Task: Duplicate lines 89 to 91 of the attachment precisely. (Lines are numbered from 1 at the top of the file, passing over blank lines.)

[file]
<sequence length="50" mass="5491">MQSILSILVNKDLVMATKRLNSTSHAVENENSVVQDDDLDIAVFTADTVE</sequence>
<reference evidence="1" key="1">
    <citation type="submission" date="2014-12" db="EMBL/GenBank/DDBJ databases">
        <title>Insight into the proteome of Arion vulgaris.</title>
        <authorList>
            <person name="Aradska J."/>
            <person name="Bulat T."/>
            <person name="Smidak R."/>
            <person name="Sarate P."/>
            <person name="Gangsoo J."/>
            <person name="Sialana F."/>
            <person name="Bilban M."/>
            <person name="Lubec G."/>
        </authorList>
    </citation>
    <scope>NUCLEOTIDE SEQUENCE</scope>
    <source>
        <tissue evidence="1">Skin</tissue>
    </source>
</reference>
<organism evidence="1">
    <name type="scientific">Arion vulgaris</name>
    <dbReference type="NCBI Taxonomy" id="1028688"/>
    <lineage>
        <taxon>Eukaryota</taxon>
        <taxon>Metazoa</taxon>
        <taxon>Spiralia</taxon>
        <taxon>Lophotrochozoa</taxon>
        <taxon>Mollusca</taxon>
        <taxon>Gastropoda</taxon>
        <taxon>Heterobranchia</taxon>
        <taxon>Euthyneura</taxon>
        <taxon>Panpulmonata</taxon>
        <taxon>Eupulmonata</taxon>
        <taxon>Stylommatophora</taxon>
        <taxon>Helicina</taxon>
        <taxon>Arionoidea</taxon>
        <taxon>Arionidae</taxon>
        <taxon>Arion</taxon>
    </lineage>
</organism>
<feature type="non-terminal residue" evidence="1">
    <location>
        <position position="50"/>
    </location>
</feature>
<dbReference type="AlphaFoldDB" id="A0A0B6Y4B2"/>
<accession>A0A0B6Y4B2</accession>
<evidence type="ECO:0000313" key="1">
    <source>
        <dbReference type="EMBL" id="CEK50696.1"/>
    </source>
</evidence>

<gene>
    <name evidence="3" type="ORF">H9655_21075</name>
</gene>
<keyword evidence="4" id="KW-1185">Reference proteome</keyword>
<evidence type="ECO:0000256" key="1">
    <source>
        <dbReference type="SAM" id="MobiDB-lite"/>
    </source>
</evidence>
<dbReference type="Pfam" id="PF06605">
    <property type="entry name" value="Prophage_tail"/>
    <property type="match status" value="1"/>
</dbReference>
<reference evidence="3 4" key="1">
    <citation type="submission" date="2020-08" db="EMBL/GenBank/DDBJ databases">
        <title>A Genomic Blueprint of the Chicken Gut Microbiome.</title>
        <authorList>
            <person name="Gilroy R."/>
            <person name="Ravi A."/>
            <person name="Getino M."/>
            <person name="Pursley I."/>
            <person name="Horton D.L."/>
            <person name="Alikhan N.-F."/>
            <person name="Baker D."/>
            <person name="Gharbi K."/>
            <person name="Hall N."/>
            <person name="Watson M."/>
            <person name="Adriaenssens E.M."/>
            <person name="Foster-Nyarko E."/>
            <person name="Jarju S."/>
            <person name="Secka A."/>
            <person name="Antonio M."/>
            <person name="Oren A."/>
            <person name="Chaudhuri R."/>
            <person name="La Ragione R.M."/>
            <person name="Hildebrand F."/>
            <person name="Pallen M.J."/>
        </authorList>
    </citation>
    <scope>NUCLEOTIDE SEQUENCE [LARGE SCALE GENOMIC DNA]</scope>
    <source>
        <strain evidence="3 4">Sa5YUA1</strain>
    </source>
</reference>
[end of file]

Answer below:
            <person name="Hildebrand F."/>
            <person name="Pallen M.J."/>
        </authorList>